I have been painting on this guy for about a week and still haven’t got him finished! There are a lot of little details and it just seems to take a while. I hate not to be carving, but I really don’t mind the painting that much, at least not like some carvers do! It can really add to a good carving, depending on the subject or style of the carving and I learned to draw and paint a long time before I started carving. I use different painting techniques, but I’ll describe part of the process I used on this one. After carving and burning, I dip the carving in a bucket of water and then start painting with thinned artist acrylic paints. The damp wood gives you an idea of how the piece will look with a finish applied, can keep paint from bleeding into unwanted areas, and also aids in the blending of a more washed-out water color effect…. I like the wood to show through in certain areas. Too much paint or finish can give it a plastic look.
I mixed brown, yellow, and red and thinned it for the flesh color, using thinned brown paint to create shadows. I watered down some black to give his scalp a “5 o’clock” shadow where his head is shaved. The warpaint and eyes were all painted after it had dried out, because I wasn’t trying to blend any large areas, such as the skin and the pants. All of the bead-work areas were first painted with gesso, to make the colors brighter, before painting first with white and then painting different sections other colors. I am trying to paint all the areas that I won’t be able to reach when I add some of the attachments like the shield and the fan in the back. It is easier to complete some sections without all those delicate pieces stuck on! If I have any mistakes, I either paint over them or carve it away and repaint. When I have it as I like it, I put a heavy coat of fresh polyurethane over the entire piece and let it soak in for a few minutes. I remove any excess with a paper towel. I don’t want a heavy shiny coat sitting on top of the wood, so I wipe off what hasn’t soaked in. This protects the carving with a durable finish and really makes the colors vibrant. I buy the smallest cans of satin polyurethane so that it is always fresh and thin, which absorbs better into the wood rather than sitting on top.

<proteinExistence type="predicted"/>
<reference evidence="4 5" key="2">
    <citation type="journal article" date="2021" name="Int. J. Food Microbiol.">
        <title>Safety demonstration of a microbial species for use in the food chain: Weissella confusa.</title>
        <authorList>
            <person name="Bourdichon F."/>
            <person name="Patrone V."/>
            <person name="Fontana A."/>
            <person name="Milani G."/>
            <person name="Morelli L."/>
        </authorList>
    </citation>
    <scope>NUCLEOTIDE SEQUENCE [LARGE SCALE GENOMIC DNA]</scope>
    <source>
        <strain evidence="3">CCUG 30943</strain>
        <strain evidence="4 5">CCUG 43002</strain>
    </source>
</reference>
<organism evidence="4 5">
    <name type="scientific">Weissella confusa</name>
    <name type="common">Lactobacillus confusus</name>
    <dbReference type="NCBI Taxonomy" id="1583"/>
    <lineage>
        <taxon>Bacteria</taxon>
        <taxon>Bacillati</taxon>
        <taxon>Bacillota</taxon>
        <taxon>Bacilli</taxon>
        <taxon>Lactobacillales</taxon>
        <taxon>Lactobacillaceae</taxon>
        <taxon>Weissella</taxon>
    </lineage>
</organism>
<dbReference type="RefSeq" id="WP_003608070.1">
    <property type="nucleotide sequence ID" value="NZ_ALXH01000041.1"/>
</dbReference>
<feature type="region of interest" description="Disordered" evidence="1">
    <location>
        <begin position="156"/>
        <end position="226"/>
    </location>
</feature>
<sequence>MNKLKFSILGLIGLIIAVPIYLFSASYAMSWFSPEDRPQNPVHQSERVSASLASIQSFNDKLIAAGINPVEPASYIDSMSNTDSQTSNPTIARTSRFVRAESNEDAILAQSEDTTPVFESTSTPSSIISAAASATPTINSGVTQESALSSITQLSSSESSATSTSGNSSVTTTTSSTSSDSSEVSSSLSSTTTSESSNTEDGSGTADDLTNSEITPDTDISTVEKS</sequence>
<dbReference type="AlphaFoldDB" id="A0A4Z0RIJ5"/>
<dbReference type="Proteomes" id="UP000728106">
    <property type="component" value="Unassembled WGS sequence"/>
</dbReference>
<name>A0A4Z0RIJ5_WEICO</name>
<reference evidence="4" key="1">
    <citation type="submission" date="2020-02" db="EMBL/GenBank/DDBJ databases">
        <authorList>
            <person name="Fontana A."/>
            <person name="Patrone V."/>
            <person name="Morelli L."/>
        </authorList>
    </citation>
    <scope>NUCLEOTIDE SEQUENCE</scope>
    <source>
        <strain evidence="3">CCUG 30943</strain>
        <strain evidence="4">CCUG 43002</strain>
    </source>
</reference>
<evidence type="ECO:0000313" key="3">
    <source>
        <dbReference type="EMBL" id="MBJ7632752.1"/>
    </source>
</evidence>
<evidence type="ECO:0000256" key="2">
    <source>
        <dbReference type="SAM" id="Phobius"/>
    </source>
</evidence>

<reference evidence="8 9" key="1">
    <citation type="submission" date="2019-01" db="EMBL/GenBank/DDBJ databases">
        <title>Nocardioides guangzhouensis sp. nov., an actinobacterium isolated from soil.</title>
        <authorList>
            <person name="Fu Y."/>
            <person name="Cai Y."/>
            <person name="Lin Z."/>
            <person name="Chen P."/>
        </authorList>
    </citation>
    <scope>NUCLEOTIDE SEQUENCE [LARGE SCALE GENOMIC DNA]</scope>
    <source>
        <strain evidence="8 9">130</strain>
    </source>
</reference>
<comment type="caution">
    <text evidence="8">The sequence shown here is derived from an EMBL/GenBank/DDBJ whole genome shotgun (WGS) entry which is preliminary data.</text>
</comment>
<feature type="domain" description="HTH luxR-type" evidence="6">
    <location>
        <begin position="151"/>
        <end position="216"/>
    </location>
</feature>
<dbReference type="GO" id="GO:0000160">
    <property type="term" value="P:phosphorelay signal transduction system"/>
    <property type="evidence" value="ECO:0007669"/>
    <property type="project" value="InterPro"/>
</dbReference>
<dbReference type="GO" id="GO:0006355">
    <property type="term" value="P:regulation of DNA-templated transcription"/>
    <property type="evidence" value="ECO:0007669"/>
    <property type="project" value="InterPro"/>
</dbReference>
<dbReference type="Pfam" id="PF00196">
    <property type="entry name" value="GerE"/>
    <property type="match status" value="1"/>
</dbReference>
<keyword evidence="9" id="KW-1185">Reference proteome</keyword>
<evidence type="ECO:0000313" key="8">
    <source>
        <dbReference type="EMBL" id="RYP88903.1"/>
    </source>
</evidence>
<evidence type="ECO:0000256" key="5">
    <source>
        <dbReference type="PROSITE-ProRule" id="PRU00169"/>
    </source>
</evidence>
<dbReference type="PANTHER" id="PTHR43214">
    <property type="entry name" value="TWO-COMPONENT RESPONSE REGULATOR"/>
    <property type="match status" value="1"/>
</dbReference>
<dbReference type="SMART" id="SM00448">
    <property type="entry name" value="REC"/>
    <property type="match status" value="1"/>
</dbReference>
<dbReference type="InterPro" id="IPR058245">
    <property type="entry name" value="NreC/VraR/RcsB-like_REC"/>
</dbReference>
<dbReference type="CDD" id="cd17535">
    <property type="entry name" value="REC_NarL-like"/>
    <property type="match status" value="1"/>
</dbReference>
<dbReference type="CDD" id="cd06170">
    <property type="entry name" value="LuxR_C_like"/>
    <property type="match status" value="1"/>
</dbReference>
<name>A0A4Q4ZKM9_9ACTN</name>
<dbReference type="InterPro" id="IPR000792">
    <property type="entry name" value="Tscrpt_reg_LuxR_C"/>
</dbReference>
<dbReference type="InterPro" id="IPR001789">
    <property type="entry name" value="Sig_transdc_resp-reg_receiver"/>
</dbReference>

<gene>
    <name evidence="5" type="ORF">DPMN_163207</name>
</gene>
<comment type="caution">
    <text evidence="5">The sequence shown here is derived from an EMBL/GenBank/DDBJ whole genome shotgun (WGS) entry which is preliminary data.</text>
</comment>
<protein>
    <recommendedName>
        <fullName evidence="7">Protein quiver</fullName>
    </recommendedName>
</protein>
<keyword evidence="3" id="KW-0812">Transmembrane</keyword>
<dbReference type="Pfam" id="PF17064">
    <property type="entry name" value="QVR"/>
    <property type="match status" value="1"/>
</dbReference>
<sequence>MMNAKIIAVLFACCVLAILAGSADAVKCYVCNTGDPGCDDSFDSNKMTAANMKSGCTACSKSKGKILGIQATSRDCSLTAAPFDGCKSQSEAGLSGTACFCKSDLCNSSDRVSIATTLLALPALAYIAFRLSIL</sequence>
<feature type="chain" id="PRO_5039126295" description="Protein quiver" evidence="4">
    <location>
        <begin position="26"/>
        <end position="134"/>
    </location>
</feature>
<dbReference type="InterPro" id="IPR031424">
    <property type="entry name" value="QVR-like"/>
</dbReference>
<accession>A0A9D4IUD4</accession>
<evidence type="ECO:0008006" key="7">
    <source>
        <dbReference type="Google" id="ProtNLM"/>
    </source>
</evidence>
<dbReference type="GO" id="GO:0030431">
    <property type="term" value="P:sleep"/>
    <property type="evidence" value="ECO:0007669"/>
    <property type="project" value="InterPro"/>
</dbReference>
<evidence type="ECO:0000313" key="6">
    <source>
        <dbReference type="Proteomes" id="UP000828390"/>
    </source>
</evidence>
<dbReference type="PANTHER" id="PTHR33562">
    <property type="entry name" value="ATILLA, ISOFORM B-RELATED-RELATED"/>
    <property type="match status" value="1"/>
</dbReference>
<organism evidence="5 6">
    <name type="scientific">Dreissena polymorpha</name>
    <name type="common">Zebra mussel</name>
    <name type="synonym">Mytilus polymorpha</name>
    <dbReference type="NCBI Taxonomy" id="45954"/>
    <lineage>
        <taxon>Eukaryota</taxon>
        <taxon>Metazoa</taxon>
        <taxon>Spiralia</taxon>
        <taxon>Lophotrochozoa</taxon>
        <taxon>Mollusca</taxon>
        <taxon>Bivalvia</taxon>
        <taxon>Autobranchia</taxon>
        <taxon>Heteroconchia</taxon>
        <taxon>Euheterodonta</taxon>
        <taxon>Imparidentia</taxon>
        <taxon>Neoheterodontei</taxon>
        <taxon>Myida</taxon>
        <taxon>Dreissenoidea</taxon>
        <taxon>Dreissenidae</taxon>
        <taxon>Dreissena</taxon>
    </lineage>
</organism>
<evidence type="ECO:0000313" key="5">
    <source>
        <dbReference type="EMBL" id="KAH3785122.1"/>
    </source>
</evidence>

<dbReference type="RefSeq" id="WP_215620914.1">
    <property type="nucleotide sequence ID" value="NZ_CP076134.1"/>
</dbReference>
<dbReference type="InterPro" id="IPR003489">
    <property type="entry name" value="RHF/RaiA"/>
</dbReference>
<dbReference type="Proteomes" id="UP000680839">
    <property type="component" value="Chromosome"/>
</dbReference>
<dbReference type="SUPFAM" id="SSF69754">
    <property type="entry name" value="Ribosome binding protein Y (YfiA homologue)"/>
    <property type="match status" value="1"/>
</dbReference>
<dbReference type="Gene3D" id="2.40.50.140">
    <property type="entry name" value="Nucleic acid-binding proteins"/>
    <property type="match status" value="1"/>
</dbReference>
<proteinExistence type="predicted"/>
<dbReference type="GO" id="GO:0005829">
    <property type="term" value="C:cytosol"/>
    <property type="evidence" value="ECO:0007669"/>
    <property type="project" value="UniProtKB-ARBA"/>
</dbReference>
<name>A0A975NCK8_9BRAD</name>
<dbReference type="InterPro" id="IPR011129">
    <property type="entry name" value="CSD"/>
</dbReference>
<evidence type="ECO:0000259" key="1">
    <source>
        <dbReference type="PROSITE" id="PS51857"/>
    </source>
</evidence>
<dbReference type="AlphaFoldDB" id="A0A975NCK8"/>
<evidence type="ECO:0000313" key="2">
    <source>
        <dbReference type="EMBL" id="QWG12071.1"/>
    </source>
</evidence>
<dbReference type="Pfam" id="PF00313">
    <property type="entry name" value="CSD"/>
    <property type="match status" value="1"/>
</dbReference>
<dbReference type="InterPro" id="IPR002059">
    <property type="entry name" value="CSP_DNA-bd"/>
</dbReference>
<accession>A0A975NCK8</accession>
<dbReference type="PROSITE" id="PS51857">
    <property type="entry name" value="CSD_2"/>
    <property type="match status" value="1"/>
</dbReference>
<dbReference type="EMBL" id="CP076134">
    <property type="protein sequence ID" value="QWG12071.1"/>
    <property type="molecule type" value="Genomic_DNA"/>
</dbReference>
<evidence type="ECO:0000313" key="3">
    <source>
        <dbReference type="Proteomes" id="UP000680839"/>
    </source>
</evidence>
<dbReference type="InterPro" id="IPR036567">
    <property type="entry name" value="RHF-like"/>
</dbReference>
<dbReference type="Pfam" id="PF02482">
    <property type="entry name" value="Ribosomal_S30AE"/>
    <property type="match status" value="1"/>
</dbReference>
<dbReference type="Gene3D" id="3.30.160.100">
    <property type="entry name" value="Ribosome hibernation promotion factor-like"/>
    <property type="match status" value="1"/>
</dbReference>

I’ll be painting and finishing all the attachments separately before attaching them with either wood glue or CA glue. I hope to finish him this weekend and have the finished project posted soon. Thanks for looking!
-- Mike P., Arkansas, http://mikepounders.weebly.com